Superkicking legend John Liu and the late stunt icon Blacky Ko team up in this classic kung fu film.

Chow Li-Chin is a lowly man who is made inferior to rich man Chu Tsang. He is especially embarrassed because he is deeply in love with Chu’s daughter Tin Chin. Chu feels as if Chow will always resort to being not good enough for his daughter. At the same time, Ling Chu-Feng, a sheriff from another town, goes undercover to search for a former Shaolin monk who is responsible for twenty robberies and deaths in his town.

When Ling saves Chow from a massive beating from Chu and his men, he is told by the local magistrate Chin to stay out of trouble. Chow, who lives with his uncle, meets Ling the following day to thank him and explains his story. When Ling reveals his identity and tells Chow why he is in town, Chow offers to help him find the ex-monk in exchange for kung fu lessons so he can earn the respect of Chu. When the ex-monk starts to strike and frame Chu’s number one for the murders, Ling and Chow realize that only they can stop the perpetrator before it’s too late.

This classic kung fu film co-written and directed by Chang Hsin-Yi is actually pretty good not only because of the fight scenes, but the subplots involve play a vital role in the overall film. The film has a dash of another John Liu film, The Secret Rivals, mixed in as there is a scene where he is bested by the masked ex-monk only to train and find a way to counter his near fatal technique. There are also a few love stories mixed in as Blacky Ko’s Chow is in love with Cecilia Wong’s Tin Chin and Liu himself finds a companion in a local brother girl, Hao Man-Li’s Hsiang Lan, who genuinely loves the high-kicking lawman.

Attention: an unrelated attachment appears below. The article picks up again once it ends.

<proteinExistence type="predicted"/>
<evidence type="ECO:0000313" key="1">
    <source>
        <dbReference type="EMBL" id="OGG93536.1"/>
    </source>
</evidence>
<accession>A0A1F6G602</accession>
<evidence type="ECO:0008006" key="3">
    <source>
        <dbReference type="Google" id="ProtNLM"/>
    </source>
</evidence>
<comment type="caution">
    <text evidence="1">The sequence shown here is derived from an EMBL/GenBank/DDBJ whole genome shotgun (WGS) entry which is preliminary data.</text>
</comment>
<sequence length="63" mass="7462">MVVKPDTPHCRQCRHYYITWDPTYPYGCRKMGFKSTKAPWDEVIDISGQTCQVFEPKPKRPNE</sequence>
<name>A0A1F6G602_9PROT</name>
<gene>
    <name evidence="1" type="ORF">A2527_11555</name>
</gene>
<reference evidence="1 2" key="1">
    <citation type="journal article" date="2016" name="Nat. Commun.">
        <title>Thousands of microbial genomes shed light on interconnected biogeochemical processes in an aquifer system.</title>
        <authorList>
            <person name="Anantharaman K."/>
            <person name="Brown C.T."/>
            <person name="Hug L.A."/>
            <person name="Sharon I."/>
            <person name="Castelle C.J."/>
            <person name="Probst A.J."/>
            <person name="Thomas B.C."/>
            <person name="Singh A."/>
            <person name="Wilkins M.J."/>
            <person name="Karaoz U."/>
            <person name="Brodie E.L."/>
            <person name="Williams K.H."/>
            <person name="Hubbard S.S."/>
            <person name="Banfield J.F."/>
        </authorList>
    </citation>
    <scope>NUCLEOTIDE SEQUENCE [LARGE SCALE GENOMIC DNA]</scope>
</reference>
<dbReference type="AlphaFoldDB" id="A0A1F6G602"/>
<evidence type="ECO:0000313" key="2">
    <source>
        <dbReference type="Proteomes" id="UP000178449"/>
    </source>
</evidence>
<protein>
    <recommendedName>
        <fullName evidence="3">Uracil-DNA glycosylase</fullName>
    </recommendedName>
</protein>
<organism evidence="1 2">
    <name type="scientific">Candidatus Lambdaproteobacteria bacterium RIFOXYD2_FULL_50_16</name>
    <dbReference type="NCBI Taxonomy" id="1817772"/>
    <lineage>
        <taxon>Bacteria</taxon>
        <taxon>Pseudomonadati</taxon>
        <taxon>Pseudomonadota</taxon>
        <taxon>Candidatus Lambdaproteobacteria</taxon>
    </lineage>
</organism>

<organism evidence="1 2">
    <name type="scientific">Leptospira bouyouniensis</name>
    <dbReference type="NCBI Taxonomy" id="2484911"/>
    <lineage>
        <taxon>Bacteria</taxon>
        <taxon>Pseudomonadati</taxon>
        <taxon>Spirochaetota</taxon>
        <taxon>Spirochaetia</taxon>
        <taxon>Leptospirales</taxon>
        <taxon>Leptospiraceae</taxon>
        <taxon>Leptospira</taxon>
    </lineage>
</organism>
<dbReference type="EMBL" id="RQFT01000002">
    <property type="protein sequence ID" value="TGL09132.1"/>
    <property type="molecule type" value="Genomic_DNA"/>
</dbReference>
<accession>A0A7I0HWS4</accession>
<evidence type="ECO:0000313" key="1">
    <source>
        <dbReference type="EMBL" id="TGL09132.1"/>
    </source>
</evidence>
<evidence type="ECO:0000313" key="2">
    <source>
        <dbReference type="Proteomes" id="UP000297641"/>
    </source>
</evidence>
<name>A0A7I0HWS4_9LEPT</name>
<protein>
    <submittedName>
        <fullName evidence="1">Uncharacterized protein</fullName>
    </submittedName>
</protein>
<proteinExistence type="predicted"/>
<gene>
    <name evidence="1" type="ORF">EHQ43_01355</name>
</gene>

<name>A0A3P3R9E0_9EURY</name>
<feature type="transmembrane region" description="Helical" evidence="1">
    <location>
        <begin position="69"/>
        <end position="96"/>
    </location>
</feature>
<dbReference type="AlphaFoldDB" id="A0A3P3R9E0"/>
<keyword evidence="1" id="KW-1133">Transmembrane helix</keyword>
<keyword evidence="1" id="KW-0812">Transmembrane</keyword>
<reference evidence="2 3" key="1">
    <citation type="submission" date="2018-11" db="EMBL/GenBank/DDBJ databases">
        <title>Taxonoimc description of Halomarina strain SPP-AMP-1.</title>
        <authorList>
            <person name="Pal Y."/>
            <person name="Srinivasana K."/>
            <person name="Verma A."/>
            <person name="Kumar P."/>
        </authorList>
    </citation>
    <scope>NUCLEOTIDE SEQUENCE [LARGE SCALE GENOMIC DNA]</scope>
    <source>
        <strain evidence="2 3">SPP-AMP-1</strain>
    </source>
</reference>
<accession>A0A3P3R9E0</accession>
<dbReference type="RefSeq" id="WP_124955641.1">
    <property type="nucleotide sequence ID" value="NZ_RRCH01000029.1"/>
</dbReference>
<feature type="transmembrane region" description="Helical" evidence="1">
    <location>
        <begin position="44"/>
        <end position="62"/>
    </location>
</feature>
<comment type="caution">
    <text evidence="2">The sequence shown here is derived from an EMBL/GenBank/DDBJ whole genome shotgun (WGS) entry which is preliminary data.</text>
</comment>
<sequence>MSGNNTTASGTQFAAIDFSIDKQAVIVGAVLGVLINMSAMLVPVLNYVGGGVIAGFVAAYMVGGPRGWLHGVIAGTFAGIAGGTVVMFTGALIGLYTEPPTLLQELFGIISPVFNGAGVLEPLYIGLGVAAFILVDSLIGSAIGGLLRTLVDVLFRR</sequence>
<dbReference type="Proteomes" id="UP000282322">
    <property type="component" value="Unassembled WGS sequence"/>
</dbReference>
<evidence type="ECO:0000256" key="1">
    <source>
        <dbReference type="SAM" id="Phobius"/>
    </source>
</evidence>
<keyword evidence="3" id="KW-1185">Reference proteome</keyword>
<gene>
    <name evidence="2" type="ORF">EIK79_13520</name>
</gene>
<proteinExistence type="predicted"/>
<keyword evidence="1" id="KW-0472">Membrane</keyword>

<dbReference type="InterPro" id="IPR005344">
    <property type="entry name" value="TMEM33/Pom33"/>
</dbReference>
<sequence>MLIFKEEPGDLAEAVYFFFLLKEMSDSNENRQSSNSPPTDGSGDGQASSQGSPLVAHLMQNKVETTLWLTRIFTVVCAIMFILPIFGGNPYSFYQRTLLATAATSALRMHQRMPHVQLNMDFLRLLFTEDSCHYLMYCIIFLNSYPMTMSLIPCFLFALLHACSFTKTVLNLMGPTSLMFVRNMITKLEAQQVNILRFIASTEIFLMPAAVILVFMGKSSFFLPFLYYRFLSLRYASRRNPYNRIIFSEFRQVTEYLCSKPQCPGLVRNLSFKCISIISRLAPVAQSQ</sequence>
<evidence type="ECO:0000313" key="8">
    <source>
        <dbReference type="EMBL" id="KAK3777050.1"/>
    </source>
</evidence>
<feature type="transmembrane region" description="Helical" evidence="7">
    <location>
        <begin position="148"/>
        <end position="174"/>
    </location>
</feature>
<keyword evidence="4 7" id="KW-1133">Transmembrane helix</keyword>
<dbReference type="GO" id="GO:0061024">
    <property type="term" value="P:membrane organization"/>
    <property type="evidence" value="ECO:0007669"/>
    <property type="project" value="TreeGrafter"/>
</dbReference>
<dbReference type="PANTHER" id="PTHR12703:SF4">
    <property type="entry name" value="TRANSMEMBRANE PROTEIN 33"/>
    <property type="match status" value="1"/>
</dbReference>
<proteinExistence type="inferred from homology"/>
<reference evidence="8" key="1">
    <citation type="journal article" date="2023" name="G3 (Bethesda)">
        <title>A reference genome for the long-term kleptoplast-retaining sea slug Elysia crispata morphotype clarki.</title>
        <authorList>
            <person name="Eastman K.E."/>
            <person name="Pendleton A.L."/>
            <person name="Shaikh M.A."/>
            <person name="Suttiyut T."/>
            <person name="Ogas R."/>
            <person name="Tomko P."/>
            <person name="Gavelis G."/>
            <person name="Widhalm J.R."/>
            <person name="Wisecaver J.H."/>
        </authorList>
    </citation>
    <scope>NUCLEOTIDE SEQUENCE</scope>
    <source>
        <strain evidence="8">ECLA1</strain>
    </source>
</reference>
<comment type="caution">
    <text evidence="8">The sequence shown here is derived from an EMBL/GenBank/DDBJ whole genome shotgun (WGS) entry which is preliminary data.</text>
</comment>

While Liu engages in some exhilarating fights where he gets to showcase his impressive kicking skills, Blacky Ko also impresses with his acrobatics and kicking skills as Ling’s friend and protégé Chow. Ko, a stuntman who in 1992 jumped over the Great Wall on his motorcycle and 1997, jumped over the Yellow River in a modified car, shows he is more than a fighter as we see him in scenes with Wong that shows an emotional range. Kung fu legend Jack Long has a few short exchanges in the role of rich man Chu, who believes he owns all the power in town.

Choreographed by co-stars Ko and Alan Hsu (who plays Chow’s uncle), the fights are pretty good, including Liu taking on two brothers hired by the ex-monk who have blades attached to their forearms. Ko starts out as a punching bag but once he trains under Liu, he trains hard and even shows Wong a thing or two when they have a friendly spar. The finale, pitting Liu, Ko, and the ex-monk is quite nice in a Secret Rivals kind of way.

Shaolin Ex-Monk is a good John Liu vehicle, but don’t count out Blacky Ko’s lovestruck hero, who goes from zero to hero and shows off some impressive flips and bootwork as well.


A Golden Sun (H.K.) Film Ltd. Production. Director: Chang Hsin-Yi. Producer: Helen Wu. Writers: Chang Hsin-Yi and Song Hsiang-Yu. Cinematography: Chen Hei-Lok. Editing: Wan Siu.

Cast: John Liu, Blacky Ko, Cecilia Wong, Jack Long, Alan Hsu, Chang Chi-Ping, Yueh Yang, Ching Kuo-Chung, Hsieh Chung-Mon.